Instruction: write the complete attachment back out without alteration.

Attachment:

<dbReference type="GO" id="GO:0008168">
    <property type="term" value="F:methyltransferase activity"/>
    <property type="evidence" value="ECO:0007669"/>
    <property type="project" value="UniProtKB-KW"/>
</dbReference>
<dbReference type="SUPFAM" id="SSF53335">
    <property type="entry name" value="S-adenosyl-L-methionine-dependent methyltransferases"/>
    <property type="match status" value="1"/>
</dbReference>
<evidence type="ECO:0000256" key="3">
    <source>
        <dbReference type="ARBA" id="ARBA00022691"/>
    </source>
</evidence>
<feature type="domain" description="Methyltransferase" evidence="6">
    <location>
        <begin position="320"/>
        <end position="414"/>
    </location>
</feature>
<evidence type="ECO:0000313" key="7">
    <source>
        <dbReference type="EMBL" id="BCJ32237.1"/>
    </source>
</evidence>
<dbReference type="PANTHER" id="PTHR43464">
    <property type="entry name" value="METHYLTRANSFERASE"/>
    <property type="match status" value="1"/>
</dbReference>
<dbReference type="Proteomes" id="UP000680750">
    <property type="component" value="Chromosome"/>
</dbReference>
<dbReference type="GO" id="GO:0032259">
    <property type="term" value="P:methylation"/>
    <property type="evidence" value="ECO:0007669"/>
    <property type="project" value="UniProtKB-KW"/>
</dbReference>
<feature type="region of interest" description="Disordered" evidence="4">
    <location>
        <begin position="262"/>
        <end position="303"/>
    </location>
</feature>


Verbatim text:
<dbReference type="GO" id="GO:0008168">
    <property type="term" value="F:methyltransferase activity"/>
    <property type="evidence" value="ECO:0007669"/>
    <property type="project" value="UniProtKB-KW"/>
</dbReference>
<dbReference type="SUPFAM" id="SSF53335">
    <property type="entry name" value="S-adenosyl-L-methionine-dependent methyltransferases"/>
    <property type="match status" value="1"/>
</dbReference>
<evidence type="ECO:0000256" key="3">
    <source>
        <dbReference type="ARBA" id="ARBA00022691"/>
    </source>
</evidence>
<feature type="domain" description="Methyltransferase" evidence="6">
    <location>
        <begin position="320"/>
        <end position="414"/>
    </location>
</feature>
<evidence type="ECO:0000313" key="7">
    <source>
        <dbReference type="EMBL" id="BCJ32237.1"/>
    </source>
</evidence>
<dbReference type="PANTHER" id="PTHR43464">
    <property type="entry name" value="METHYLTRANSFERASE"/>
    <property type="match status" value="1"/>
</dbReference>
<dbReference type="Proteomes" id="UP000680750">
    <property type="component" value="Chromosome"/>
</dbReference>
<dbReference type="GO" id="GO:0032259">
    <property type="term" value="P:methylation"/>
    <property type="evidence" value="ECO:0007669"/>
    <property type="project" value="UniProtKB-KW"/>
</dbReference>
<feature type="region of interest" description="Disordered" evidence="4">
    <location>
        <begin position="262"/>
        <end position="303"/>
    </location>
</feature>